Take it from someone who’s seen actual pornography, this isn’t it. Porn is designed to titillate, its sole purpose is arousal. These women’s bodies aren’t posed or idealized. Bechdel is showing her life just like she’s shown it for all the other pages in her book, as it is. You can run away from nudity and call it “pornography.” I can’t stop you.

But there are other options. Here’s one I like: You can learn more about the things you don’t agree with. It’s actually pretty useful, and the surprising thing is you can learn about them and continue disagreeing with them. You can have a richer knowledge of the world and still say the same person.

You can look at these pages in Fun Home for the few seconds it takes you to process the story and flip to the next pages. You can do that without your worldview falling apart, I promise. I can’t promise it won’t make you uncomfortable. It might show you a world you find ugly or one you don’t really like or one you don’t agree with.

That’s okay. This is how life works as an adult.

Do you ever read the newspaper? The same thing happens there. People give opinions you find flawed. Politicians pass legislation you dislike. Crimes are committed and people are punished. Much of what you find there is unpleasant. But you’re able to look at it, process it, disagree with it, and move on.

This is how being an adult works.

When something makes you uncomfortable, it also makes you think. It helps you evaluate your beliefs and your opinions. It can show you when you have a particular weakness. For example, if you find a graphic novel featuring a few pages of nudity to be unforgivable but happily consume a graphic novel full of violence and murder, that may be a reason to wonder why your reactions are so different when your beliefs say they should be the same.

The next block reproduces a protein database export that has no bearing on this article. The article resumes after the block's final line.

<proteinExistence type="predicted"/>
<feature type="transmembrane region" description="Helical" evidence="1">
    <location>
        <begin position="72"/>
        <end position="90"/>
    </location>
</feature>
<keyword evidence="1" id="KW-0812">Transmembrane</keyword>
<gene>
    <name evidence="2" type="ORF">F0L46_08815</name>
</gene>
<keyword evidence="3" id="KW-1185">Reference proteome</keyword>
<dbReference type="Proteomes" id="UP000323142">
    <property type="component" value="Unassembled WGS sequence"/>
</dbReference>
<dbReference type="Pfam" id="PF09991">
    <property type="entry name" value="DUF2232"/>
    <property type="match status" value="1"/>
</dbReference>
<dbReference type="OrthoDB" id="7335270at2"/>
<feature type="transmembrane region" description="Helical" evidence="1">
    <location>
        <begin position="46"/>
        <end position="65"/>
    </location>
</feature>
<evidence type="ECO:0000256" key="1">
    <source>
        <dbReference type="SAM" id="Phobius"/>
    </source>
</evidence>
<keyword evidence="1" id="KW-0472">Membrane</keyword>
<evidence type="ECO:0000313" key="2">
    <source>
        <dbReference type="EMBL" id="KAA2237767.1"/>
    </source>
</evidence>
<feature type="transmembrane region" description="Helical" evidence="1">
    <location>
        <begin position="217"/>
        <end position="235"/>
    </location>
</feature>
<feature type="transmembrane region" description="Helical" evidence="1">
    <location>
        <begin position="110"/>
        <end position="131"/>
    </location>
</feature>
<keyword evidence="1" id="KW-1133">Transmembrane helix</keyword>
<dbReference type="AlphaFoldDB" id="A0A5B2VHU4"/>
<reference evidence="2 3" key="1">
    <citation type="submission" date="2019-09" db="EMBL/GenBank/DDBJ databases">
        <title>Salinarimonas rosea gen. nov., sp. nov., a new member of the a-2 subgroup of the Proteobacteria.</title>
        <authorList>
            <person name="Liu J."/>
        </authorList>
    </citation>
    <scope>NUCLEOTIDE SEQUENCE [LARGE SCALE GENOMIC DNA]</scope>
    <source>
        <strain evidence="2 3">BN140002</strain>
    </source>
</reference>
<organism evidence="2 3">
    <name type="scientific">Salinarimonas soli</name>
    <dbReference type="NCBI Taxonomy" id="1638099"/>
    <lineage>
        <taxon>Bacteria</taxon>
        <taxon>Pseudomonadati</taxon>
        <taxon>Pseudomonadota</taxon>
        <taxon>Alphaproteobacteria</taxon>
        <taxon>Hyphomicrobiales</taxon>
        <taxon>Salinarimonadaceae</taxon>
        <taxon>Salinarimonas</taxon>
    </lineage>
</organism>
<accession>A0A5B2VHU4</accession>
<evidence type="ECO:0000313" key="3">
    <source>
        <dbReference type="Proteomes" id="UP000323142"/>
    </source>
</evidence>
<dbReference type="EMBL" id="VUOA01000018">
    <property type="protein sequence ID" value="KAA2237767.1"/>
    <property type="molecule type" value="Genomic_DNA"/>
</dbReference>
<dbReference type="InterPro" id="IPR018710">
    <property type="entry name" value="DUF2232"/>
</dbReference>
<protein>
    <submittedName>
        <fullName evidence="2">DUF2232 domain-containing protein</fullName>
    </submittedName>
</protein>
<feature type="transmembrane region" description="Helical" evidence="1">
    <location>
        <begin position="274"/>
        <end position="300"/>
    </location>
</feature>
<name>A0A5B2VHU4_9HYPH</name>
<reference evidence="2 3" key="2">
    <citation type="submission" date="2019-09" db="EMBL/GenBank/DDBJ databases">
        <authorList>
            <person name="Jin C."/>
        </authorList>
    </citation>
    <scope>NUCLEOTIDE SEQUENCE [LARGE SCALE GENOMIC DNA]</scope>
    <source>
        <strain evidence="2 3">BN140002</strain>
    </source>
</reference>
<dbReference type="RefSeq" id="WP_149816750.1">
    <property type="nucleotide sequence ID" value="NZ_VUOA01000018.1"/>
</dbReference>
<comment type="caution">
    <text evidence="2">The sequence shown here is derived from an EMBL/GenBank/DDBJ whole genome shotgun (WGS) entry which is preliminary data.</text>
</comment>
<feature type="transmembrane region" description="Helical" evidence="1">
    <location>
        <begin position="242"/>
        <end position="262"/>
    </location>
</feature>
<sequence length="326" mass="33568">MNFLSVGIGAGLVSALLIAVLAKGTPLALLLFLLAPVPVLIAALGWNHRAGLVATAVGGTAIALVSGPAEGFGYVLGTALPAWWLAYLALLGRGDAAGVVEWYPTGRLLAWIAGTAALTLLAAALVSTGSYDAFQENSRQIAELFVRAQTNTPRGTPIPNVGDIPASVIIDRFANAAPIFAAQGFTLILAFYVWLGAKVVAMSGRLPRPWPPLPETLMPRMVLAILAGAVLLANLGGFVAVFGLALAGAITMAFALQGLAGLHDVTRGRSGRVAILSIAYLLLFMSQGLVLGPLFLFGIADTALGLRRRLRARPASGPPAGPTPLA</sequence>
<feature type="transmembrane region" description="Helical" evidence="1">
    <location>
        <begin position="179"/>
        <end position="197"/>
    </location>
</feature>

I’m not saying you’re doomed to a life of discomfort. There are plenty of times when you find life to be almost entirely made up of beautiful things you love. But sometimes all of it gets to be too much. This is true for anyone, even people who aren’t religious conservatives. (It’s pretty trendy to say how different we are, but we’re more alike than you realize.) I know it can seem like you’re the only one who ever feels like your beliefs are under attack, but it’s actually a universal feeling. The atheist liberals also get weary of the barrage and take a little break. But none of us can take a break for too long because life moves forward, time passes, and we have to find our place in the world.

There’s one more important thing to think about. You can look at these stories and learn from them. You can learn how the world works, how people think, what other people’s lives are like who are different than you. (Jesus was actually a big fan of this stuff.) You may be surprised to find that the story of Alison Bechdel and her relationship with her father strikes a chord with you or that there are parts of her life that are similar to yours. You may find that she has seen a side of the world you didn’t know existed. One day that knowledge may come in handy in places you don’t expect.

So next time you get a reading list, think about what your reaction says about the way you live your life. Think about how much of the world you don’t know and how much you still have to learn. Think about where you want to draw those lines.

And make your own decision.